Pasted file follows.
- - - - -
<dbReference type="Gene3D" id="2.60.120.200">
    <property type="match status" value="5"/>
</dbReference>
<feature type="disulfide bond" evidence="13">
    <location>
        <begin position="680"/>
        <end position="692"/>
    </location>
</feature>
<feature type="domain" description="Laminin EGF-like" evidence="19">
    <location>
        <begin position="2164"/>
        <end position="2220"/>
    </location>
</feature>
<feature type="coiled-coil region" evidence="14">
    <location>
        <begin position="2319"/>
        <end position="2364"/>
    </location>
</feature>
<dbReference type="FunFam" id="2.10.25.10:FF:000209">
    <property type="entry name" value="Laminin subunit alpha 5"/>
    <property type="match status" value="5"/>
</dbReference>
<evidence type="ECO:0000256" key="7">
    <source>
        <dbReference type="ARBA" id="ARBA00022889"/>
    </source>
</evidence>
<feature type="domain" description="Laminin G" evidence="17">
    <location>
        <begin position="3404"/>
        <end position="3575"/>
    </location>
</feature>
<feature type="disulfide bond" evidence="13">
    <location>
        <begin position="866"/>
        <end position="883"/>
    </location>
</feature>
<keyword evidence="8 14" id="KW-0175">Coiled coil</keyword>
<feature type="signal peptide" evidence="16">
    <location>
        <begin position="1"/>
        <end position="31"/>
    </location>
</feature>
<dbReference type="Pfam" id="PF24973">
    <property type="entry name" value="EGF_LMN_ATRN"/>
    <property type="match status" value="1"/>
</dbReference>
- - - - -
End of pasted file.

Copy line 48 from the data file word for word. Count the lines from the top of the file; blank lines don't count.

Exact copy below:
    </location>